Today (1 Sept) the National Foundation for Educational Research (@TheNFER) has published a new report highlighting the impact of the Covid-19 pandemic on children’s learning and the challenges schools face in reopening to all pupils.
Jointly funded by Nuffield Foundation and NFER, the study is based on a weighted sample of almost 3,000 school leaders and teachers across more than 2,200 mainstream primary and secondary schools in England.
The report’s key findings include:
- The impact of the Covid-19 pandemic and subsequent lockdown on mainstream primary and secondary schools in England, focussing on how well pupils were able to learn remotely and the challenges schools will face from September;
- The extent to which pupils are behind in their curriculum learning in relation to teachers’ expectations for the end of the school year, as well as the impact on the attainment gap and the need for catch-up support from September;
- The logistical issues and resource implications of opening schools fully while ensuring they remain as safe as possible for pupils and staff.
Commenting on The challenges facing schools and pupils in September 2020, a report by the National Foundation for Educational Research (NfER),
Dr Mary Bousted, Joint General Secretary of the National Education Union, said:
"Teachers across the land worked extremely hard during lockdown, teaching in school, developing online lessons and keeping in touch with pupils. Many families struggled to either have the quiet space or technology to access online learning, and the Government fell short of its pledge to supply much-needed IT equipment to disadvantaged children who often had no access to the internet.
"With schools returning fully this week, we must look at immediate solutions that will benefit students quickly and effectively. As the NfER report indicates, schools are in urgent need of extra funding and resources to provide the right support for the young people in their care. The Government must also redouble its efforts to support disadvantaged children with IT facilities for the home.
"When we wrote to the Prime Minister on 10 June with our National Education Recovery Plan, we asked him to take action to make use of the great many qualified teachers not currently in post, encourage them to join schools, and with that in place help reduce class sizes. Schools were already stretched before Covid, with almost one million pupils in classes of 31 or more. Now, more than ever, schools will need smaller classes in order to rebuild relationships, provide educational catch-up and ensure safety for all.
"It is not credible in these circumstances that so many just-qualified teachers are finding themselves without work. This is a waste of talent. Such enthusiasm should be embraced, not squandered.
"We need to be prepared for the impact Covid-19 could have on the coming school year, should national or local spikes occur. Learning time may be affected, creating many variations between schools and regions. For this reason, we have to see a more flexible approach to qualifications for 2021 - one which learns from the mistakes of this year, and the Government must set out that plan with urgency. The NEU has written to Gavin Williamson calling for a reduction in content assessed in exams next summer, collaboration with the profession to develop a robust national system of moderated centre-assessed grades in case of further outbreaks of Covid-19, and a thorough independent review into assessment methods along the lines announced for Scotland.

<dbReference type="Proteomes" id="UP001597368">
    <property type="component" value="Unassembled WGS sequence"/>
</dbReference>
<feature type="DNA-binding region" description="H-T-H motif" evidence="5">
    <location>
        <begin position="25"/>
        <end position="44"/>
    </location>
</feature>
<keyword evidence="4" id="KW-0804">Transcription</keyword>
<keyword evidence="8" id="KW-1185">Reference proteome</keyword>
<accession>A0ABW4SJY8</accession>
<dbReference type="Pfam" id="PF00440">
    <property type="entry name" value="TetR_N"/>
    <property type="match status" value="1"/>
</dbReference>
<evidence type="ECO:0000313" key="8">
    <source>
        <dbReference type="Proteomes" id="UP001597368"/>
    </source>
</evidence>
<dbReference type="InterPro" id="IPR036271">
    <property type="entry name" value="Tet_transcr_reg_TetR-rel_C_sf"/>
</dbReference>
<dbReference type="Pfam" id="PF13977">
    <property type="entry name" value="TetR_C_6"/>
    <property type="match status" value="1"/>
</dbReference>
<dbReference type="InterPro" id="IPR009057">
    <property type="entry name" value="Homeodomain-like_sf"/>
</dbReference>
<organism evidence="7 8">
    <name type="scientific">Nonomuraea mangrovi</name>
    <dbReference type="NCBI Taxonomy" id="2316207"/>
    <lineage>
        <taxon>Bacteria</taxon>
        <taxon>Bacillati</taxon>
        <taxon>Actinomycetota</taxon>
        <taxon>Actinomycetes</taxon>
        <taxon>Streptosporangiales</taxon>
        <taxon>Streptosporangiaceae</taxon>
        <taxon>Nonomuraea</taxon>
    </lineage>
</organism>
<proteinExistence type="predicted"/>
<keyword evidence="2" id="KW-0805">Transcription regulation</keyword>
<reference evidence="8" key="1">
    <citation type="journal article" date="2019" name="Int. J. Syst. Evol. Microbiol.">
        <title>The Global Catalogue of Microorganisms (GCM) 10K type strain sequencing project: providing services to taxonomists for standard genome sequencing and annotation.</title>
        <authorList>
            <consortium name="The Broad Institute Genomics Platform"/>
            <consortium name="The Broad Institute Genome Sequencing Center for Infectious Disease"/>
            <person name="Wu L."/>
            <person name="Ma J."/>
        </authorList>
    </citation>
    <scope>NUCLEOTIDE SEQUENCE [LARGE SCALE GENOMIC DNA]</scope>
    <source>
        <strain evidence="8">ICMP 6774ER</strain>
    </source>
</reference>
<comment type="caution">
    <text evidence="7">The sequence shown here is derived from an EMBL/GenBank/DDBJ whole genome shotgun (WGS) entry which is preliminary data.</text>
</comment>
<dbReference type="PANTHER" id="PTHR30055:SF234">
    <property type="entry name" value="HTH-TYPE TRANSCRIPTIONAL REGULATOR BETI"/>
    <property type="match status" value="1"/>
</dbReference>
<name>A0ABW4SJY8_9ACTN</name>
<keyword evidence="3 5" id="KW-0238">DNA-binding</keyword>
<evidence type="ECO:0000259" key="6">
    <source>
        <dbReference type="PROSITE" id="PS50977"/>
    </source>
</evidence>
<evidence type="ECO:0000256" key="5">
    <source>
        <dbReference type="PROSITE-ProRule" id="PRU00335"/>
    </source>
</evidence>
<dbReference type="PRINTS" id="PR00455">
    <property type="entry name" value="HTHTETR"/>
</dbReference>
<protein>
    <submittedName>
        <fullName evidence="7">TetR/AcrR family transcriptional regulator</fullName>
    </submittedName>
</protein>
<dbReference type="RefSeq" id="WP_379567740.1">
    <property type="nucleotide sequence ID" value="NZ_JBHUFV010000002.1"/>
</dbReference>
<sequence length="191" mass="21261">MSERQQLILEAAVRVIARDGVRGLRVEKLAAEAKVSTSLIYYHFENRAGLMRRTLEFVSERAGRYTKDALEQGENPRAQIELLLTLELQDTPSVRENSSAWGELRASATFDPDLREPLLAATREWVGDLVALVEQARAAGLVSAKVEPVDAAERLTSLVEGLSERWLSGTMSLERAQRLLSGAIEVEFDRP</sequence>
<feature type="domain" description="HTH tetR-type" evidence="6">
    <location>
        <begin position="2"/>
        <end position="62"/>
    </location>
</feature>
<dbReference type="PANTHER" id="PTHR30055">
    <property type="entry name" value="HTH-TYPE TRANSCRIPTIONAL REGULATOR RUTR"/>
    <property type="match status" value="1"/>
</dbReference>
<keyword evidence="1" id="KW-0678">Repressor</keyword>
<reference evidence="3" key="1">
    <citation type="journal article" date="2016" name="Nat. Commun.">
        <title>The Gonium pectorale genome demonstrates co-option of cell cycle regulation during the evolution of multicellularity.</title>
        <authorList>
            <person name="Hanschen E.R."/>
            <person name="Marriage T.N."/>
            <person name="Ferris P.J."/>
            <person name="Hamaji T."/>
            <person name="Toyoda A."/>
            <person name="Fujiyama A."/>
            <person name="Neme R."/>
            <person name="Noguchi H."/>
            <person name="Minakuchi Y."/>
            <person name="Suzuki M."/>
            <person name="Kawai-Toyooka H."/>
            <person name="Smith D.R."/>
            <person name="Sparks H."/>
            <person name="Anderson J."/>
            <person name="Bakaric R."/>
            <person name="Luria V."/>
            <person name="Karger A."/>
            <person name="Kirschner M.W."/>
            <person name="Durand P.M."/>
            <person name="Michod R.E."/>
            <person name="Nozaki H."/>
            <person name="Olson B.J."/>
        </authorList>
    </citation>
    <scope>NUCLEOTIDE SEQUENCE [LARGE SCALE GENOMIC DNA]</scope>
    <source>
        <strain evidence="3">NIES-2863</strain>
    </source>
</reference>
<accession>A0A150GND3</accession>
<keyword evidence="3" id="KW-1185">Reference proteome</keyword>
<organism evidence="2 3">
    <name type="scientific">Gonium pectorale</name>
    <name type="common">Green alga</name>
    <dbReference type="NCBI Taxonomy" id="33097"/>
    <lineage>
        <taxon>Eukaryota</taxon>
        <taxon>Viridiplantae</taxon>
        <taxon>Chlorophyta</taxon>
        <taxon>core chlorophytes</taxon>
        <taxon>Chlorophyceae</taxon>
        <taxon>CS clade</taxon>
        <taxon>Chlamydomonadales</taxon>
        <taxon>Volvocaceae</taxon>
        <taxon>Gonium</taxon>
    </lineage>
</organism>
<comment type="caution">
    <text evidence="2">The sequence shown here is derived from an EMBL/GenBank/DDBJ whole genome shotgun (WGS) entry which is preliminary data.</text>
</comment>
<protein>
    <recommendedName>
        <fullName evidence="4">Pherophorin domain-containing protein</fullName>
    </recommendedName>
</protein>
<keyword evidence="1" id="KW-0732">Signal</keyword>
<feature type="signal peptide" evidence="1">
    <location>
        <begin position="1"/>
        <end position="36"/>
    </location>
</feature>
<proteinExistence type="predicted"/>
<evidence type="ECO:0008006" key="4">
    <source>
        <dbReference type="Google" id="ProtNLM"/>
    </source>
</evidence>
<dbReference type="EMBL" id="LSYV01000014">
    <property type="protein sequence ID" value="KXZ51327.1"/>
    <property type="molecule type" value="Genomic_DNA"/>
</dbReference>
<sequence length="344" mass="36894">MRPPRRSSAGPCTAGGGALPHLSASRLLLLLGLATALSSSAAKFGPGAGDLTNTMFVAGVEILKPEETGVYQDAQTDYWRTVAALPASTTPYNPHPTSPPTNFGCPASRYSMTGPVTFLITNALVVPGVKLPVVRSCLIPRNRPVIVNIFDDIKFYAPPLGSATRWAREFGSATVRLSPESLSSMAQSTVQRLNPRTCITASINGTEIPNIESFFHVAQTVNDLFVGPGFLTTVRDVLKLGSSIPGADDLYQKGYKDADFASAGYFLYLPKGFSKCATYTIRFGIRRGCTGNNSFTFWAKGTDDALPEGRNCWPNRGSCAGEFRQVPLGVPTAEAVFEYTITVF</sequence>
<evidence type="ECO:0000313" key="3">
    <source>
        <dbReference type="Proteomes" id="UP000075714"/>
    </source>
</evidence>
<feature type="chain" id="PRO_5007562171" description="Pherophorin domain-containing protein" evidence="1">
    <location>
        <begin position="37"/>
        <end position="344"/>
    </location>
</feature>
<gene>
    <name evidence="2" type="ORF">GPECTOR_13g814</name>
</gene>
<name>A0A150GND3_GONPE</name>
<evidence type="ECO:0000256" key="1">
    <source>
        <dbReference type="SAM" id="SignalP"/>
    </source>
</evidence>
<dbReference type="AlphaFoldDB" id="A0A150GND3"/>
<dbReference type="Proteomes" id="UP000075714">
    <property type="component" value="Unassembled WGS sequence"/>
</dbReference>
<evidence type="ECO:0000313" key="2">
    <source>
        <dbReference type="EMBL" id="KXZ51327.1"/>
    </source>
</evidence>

"We cannot continue with short term measures, and the reopening of schools must not be viewed as a simple reset button. The challenges will be ongoing, complex and significant. Government needs to approach them alongside the profession, and to take the concerns of school leaders and teachers - as expressed in this report - very seriously."
Kate Green MP, Labour’s Shadow Secretary of State for Education said:
“The learning that children have lost in recent months shows that keeping schools safely open to all must be a national priority in the months ahead.
“When schools are closed, we see deep inequalities become more entrenched, and those from the most disadvantaged backgrounds lose out most. If the Conservative Government cannot guarantee pupils the education they deserve, then they will fail a whole generation of children.
“Young people’s futures cannot be held back by Conservative incompetence. This is a wakeup call for ministers. They must ensure that schools stay open, that parents and teachers are supported, and that pupils get all the help they need to catch up.”
Teachers estimate that their pupils are three months behind in learning, with over a fifth reporting that boys have fallen further behind than girls.
Teachers in the most deprived schools are over three times more likely to report that their pupils are four months or more behind in their learning compared to teachers in the least deprived schools
Almost half of pupils are in need of intensive catch-up support, with those from the most deprived schools and schools with highest proportions of pupils from BAME backgrounds in greatest need.
Based on teacher estimates, the learning gap between disadvantaged pupils and their peers has widened by 46 per cent since the start of the pandemic.
Almost 90 per cent of school leaders predict they will find it at least somewhat manageable to open to all pupils safely, although many identify the need for additional staffing and resources.
Nearly three quarters of those teaching in schools in July could not teach to their usual standard, raising concerns about the impact of current regulations on teaching and learning this academic year.